TORRANCE, CA: Toyota Motor Corp. will use a number of major PR initiatives centered on grassroots and ride-and-drive events to tout the debut of the 2007 Tundra pickup. The integrated effort has been reported to cost in excess of $100 million.
With the launch of the Tundra expected early this month, Toyota is making a major play for more market share in one of the most dense and entrenched car segments. The full-size pickup segment, long dominated by the Ford F-150, also has a feverishly loyal customer base. Add to that Toyota's ascendancy toward the number one automaker spot in the US, and this has all the makings of a pivotal launch.
Chad Harp, marketing communications spokesman at Toyota, said this is the "most important launch in Toyota's history in the US."
Harp said Toyota has succeeded at tapping most of the markets in the US, but saw the most room for growth in the full-size pickup market. The primary target for the Tundra is what Toyota is calling "true truckers" - people who use these vehicles as tools.
"This is not a brand-new segment for us," Harp said. "But we finally have a true vehicle for them."
Toyota will take the Tundra directly to consumers via its Toyota Tundra Prove It Tour, a 300-plus-event national ride-and-drive program scheduled to kick off February 7 in Orlando, FL; and the Toyota Outdoor Tour, a national consumer engagement tour. It will also have a presence at such events as the Daytona 500, The International Builders' Show in Orlando, 84 Lumber grand-opening events, Brooks & Dunn concerts, and Tractor Supply Co. retail events.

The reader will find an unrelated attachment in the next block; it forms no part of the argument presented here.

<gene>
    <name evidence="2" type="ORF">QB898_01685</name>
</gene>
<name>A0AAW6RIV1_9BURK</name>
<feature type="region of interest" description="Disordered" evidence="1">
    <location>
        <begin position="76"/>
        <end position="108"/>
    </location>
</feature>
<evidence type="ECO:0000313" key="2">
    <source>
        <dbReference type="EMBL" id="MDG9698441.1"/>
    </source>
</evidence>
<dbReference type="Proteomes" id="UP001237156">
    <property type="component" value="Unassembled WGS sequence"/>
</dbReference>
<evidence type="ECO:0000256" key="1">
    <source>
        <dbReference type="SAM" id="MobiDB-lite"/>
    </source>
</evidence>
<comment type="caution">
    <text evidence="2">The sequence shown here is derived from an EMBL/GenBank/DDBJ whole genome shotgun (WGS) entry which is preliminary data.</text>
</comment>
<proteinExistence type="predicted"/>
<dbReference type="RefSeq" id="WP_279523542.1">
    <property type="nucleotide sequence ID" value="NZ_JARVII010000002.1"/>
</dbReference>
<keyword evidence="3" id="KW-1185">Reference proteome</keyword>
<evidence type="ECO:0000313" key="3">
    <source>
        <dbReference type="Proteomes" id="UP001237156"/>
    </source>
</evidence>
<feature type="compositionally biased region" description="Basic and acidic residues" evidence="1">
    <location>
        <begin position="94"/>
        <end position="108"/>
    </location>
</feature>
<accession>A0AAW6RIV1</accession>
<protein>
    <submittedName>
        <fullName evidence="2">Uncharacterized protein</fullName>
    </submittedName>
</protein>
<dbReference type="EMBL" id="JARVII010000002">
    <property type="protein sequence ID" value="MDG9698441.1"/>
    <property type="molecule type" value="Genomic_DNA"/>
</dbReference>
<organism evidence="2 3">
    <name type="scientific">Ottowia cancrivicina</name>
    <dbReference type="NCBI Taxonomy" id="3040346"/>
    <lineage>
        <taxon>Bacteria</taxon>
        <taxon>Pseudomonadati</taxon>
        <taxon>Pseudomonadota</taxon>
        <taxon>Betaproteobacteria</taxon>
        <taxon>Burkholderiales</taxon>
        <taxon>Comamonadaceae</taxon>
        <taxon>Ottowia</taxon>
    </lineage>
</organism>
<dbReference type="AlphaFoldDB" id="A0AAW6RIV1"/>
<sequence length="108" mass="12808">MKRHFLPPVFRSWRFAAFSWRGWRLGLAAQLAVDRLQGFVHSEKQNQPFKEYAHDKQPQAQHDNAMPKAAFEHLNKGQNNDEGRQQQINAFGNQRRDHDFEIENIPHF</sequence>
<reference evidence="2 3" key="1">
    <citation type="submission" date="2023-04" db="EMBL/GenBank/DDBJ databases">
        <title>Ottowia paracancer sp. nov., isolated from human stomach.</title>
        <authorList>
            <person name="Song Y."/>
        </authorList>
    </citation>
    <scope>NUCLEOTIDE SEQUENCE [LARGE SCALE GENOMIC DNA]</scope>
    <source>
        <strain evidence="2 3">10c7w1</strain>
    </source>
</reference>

Multicultural efforts include brand engagement opportunities at local rodeos, construction events, Spanish concerts, and sporting events. "This is one of the heaviest Hispanic marketing efforts Toyota has done," Harp noted.
Toyota is working with GolinHarris, its AOR for the past five years, on a number of these efforts, as well as tapping smaller agencies throughout the country, including Michael Dobrin Public Relations and the Walker Agency.
Art Garner, SVP and Toyota lead at Golin, said the agency's focus is to give consumers a hands-on experience with the Tundra. "The real strength of the Tundra is its capabilities," he said. "So we get the truck out there in different situations where they can actually experience the vehicle, how it works, and what it's capable of doing,"
But Jim Sanfilippo, EVP and senior industry analyst at automotive marketing consultancy AMCI, said Toyota is going to encounter "density" unlike anything it's used to. "It's not going to be easy pickings, and they're going to have to earn every sale," Sanfilippo said. "This is going to be war of the worlds. It's going to be a hell of a battle."
One front on the battlefield will be auto racing. This is the first year that a number of NASCAR Nextel Cup drivers will race in Toyotas.
"The biggest reason Toyota is getting into NASCAR is to sell trucks," Harp said. "You go to any NASCAR event and look at the parking lot, and there's a healthy amount of trucks out there."
Toyota and Golin are doing a lot of media outreach and have compiled a list of more than 1,200 media outlets that fall within the Tundra's vertical demographics, which include construction, hunting, fishing, farming, and outdoors.
Harp said that Toyota worked hard on creating a seamless integrated marketing effort. "There's nothing really 'stunty' about all of this," Harp said. "It's planned out to be one of the best combined efforts with the proper use of PR, advertising, and marketing working together as they should. This could be that proper mix that a lot of launches miss on."